UK: The enhancement of Hanson. (3 of 8)

UK: The enhancement of Hanson. (3 of 8) - A year after munching through Ever Ready, Hanson was at it again. In February 1983 it scuttled a near-agreed deal between Gerald Ronson's Bassishaw and retail group UDS. Bassishaw's £217 million cash bid was quic

Last Updated: 31 Aug 2010

A year after munching through Ever Ready, Hanson was at it again. In February 1983 it scuttled a near-agreed deal between Gerald Ronson's Bassishaw and retail group UDS. Bassishaw's £217 million cash bid was quickly outdone by a Hanson bid worth £255 million. The choice caused a split in the board but in the end shareholders delivered the prize to Hanson and Ronson took a £12 million profit and left.

The break-up from there was classic. John Collier, Richard Shops and Orbit HiFi were all sold, reaping £152 million within six months. Allders, the UK's biggest duty-free shops and department store chain, was retained and within three years was making more money than the whole of the pre-dismembered UDS. In 1989 Allders chief executive Harvey Lipsith led a £224 million MBO. "It is very difficult for retailing businesses to consistently achieve Hanson targets," he says now. The result for Hanson - an intake of near £380 million plus six years' worth of profits, all for a partly paper deal costing in the end £260 million.

The fire sale was barely over when, in October 1983, the City learned that the newly ennobled Lord Hanson (he was given a life peerage by Prime Minister Margaret Thatcher in June of that year) had picked up 9% of London Brick "as an investment". The full bid came in December. A battle with London Brick's soaring share price ensued, forcing Hanson to raise its bid from £170 million to nearly £250 million. Analysts tut-tutted.

Initially the concern over the price paid seemed justified. James Bristow, former head of London Brick, was soon at pains to point out a fall in market share, a rise in prices and a drop in quality. But Hanson's Martin Taylor maintains that large-scale modernisation since then has consolidated London Brick's position as Britain's biggest brickmaker - and a low-cost one at that.

In 1984 the pendulum swung back "over there". For years Gordon White's "ferrets" had kept tabs on US Industries, a mini-conglomerate with £1 billion in sales and sagging profits. In the spring of '84, when a group of managers decided to buy it out, White cobbled together a counter-offer over two days. Within weeks the $530 million recommended bid was won, making Hanson Industries the 100th largest company in the US. Golden parachutes for the top US executives, including $5 million to the chairman, inflamed criticism. Such cherries created a conflict of interest, it was rightly said.

In the next year, with a failed bid for Powell Duffryn still niggling at him, Lord Hanson appeared to take to navel gazing, setting off fears that the great man had lost his touch. A June 1985 cash call for £520 million put a fire under the price of several tipped UK targets - but when the next bid came it was in the US. This bid was the biggest, and the ugliest, so far.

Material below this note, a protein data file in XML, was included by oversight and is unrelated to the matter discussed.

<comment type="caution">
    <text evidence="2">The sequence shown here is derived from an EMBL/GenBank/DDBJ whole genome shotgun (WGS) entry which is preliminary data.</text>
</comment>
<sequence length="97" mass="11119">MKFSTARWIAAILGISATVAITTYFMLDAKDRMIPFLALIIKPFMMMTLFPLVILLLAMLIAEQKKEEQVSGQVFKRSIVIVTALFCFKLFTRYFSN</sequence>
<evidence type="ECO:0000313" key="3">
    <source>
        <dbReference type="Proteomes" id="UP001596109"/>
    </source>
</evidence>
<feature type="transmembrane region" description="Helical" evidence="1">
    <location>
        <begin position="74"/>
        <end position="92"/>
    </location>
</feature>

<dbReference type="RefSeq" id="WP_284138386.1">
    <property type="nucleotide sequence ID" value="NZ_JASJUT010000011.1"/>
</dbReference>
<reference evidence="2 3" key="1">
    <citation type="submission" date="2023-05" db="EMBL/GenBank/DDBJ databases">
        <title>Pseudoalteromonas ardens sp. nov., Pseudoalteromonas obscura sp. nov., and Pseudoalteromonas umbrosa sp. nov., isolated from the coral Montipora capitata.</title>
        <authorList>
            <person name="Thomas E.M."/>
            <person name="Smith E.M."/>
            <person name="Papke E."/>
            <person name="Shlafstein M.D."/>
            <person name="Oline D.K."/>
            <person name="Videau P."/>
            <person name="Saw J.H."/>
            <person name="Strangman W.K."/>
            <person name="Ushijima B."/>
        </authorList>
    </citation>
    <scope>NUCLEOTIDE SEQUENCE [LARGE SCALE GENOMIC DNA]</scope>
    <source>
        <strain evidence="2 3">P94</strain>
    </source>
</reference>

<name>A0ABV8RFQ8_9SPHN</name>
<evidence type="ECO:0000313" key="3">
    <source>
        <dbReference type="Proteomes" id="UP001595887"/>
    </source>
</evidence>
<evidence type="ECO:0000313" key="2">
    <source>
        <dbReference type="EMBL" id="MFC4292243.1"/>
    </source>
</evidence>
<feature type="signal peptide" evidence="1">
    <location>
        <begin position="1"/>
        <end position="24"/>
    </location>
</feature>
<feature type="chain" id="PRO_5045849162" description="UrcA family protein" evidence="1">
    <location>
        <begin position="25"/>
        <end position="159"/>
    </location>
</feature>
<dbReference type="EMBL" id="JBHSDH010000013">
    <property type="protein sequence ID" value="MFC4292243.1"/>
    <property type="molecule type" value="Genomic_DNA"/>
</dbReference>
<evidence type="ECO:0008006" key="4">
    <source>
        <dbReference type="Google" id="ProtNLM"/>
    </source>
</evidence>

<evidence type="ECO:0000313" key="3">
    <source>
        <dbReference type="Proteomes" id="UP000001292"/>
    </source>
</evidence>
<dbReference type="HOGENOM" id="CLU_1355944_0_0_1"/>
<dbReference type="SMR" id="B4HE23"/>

SCM Corporation, a New York conglomerate with names like Smith Corona and paints company Glidden, had just restructured after some pedestrian times, and was looking to a brighter future. From the start, as news of the $745 million Hanson bid sank in at SCM's plush headquarters, Paul Elicker, the group's pugnacious boss, refused to speak to Sir Gordon White. SCM's views towards the British predators - eloquently described by one of their camp as "bad people" - came out instead in a wave of highly publicised court cases. Sir Gordon admitted later: "I wouldn't have gone ahead if I had known we would have got involved in the type of ethics we saw displayed."

At one stage Lord Hanson found himself in a Manhattan dock under a television-style attack by the SCM lawyer for allegedly receiving kickbacks from Hanson advisers. While this stab hit nothing but air, the main battle continued over allegations from Hanson that a joint SCM management and Merrill Lynch buyout of SCM had been skewed so as to undervalue the company and to lock out any other bidders by means of a "poison pill". Hanson initially lost its case, but won on appeal.

SCM was duly towed in for inspection at a cost of $930 million and stripped of its lavish offices, central staff and company jet. Over the next two years Durkee Famous Foods, paper and chemical interests and the big R and D spend, Glidden, were sold, the last to an acquaintance soon to be re-met: ICI. This brought in $1,006 million, a nice wad over the total paid, and left Hanson with Smith Corona (floated for $340 million) and the titanium dioxide business.

Find this article useful?

Get more great articles like this in your inbox every lunchtime


Get your essential reading delivered. Subscribe to Management Today